From the battlefield to the pavement
Sixty-nine ex-soldiers have launched a fast unto death opposite the Fort Railway station over the termination of their services by the previous government without adequate compensation. They demand fair treatment, meaning a compensation package commensurate with the service they have rendered - not just Rs. 125,000 each, which they have been given.
Having joined the army as personnel of the National Armed Manpower Unit, these soldiers have served in various parts of the country including the North and the East. They are said to have undergone both local and foreign training and possess a wealth of experience gathered over 16 years.
They must therefore be given an opportunity to negotiate with the Defence authorities with dignity befitting ex-soldiers.
These soldiers are fasting unto death at a time when the very terrorists whom they helped fight are going places on a fragile ceasefire. They are being whisked past the customs together with their baggage without checks at the very airport, which they devastated two years ago. They are also being flown to and from their hideouts in VVIP choppers. The globe-trotting terror kingpins are enjoying all luxuries under the pretext of talking peace and studying federalism while the ex-soldiers are risking their lives in a fast to win a demand that cannot be dismissed as unfair.
Absence of war, as is well known, is not peace. Any government with an iota of common sense will prepare for the worst while talking peace with a terror outfit. The morale of the troops must be kept high for this purpose. They must not only be treated well but also be made to feel that those whom they defend appreciate their service and will stand by them at the hour of their need. When ex-soldiers are driven to the streets to win their dues, that sends disturbing signals to the troops.
It should be recalled that more than the travails at the battlefront it is the realisation of the troops that they are risking life and limb to defend an ungrateful people and an inconsiderate government that has caused so many military desertions. Worse still, it is no exaggeration that successive governments have treated valiant soldiers worse than common criminals. Last years raid on the Athurugiriya safe house of the armys Long Rangers is a case in point. These deep penetration groups, the pride of the Sri Lanka Army, infiltrated the LTTE heartland and accounted for several key terrorists including Prabhakarans right hand man Colonel Shankar thus causing the LTTE leaders to confine themselves to their bunkers, were rounded up, paraded before TV cameras and dragged to a police station over bogus charges. They were later released but the damage caused was irreparable. Their identities were exposed and so far over 20 informants of theirs have been gunned down by the LTTE. This is the reward that awaited the Long Rangers and their supporters who proved their capability to beat Prabhakaran at his own game, an achievement which would have earned them laurels had they fought for any other country.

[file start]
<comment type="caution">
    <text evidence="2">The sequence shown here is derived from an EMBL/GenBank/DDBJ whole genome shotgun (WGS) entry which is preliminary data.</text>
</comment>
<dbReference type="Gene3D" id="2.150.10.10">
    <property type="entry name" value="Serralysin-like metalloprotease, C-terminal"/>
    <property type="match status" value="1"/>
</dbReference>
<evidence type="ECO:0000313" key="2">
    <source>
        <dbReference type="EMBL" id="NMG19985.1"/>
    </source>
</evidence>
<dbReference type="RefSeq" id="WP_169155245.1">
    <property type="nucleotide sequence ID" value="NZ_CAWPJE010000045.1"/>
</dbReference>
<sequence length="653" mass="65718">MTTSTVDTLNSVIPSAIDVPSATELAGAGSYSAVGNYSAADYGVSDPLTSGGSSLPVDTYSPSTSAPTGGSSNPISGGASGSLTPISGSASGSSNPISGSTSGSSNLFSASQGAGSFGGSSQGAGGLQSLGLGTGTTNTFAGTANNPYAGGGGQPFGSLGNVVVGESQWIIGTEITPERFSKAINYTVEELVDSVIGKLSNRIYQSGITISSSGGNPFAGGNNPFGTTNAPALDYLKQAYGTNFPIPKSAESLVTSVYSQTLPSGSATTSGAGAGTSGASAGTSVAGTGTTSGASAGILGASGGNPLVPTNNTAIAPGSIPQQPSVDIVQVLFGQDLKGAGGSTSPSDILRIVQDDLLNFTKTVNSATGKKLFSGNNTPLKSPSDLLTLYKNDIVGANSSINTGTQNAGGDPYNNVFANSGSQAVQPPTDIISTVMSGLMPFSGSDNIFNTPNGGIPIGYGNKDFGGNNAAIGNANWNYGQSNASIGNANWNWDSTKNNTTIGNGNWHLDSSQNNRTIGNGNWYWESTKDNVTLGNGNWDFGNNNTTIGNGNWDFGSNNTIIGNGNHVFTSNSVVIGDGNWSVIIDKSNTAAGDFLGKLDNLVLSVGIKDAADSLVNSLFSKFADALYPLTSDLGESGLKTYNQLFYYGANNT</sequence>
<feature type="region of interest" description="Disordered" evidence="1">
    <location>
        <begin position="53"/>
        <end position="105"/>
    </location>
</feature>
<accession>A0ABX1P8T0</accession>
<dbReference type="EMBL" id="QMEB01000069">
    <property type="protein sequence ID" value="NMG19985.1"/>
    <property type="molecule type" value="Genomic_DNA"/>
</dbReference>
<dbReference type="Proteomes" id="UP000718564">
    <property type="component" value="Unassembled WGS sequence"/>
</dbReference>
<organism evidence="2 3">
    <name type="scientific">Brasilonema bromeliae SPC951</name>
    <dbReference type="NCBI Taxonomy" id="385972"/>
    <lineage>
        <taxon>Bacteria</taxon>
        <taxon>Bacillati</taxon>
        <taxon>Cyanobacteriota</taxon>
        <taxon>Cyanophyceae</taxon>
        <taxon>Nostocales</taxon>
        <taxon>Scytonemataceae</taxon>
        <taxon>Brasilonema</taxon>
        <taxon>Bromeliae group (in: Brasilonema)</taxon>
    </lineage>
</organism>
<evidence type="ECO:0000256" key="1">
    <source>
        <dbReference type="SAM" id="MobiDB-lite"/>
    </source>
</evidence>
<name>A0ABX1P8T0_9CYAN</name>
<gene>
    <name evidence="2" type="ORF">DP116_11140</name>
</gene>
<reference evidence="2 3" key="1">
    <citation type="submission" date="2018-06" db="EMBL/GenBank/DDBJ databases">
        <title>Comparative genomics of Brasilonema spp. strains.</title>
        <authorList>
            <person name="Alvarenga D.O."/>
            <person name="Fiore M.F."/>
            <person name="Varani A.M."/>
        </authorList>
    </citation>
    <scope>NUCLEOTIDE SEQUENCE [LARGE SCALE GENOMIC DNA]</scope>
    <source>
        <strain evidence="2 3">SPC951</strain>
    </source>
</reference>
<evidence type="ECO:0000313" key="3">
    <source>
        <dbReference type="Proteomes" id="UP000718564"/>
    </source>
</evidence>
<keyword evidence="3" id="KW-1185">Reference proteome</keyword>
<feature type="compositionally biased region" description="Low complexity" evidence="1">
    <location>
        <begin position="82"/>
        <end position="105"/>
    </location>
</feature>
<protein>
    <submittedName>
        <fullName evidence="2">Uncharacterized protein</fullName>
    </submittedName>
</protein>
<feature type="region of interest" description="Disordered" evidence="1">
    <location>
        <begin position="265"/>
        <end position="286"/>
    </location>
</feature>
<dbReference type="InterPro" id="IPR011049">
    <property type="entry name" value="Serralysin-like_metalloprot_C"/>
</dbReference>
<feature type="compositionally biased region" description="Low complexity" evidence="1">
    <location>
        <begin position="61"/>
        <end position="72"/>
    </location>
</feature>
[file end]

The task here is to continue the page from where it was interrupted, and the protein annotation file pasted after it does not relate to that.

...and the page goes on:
The opposite of this is true of the LTTE. Larger-than-life cut-outs of dead LTTE cadres erected at every nook and corner in LTTE-controlled areas, various other memorials and the war cemetery in memory of LTTE cadres killed in battle are proof of the LTTEs gratitude to its combatants, which begets the dedication of its members to its macabre cause.
When a soldier who strayed into an LTTE-controlled area was killed by the LTTE recently, he was buried without military honours. But when three LTTE cadres who blatantly violated the MoU by smuggling in arms blew themselves up aboard their vessel on being intercepted by the Navy a few weeks ago, the LTTE declared a day of mourning. Moreover, Anton Balasingham is on record as having bragged that it is from the LTTE combatants that the organisation derives bargaining power to negotiate with the Sri Lanka government. What a tribute! What a morale booster for the LTTE combatants!
The on-going fast by the ex-soldiers has to be viewed against this backdrop. Their counterparts in the active service will tend to believe that the fate that awaits them is the same as that of the ex-soldiers fasting in Fort. Given the callous disregard of the government worthies and the Czars of the Defence establishment, they may not be too wrong in drawing that conclusion.
The government must take immediate steps to redress the grievances of the ex-soldiers without letting them risk their lives. Soldiers, the government must be told, are not there to die on the pavement!
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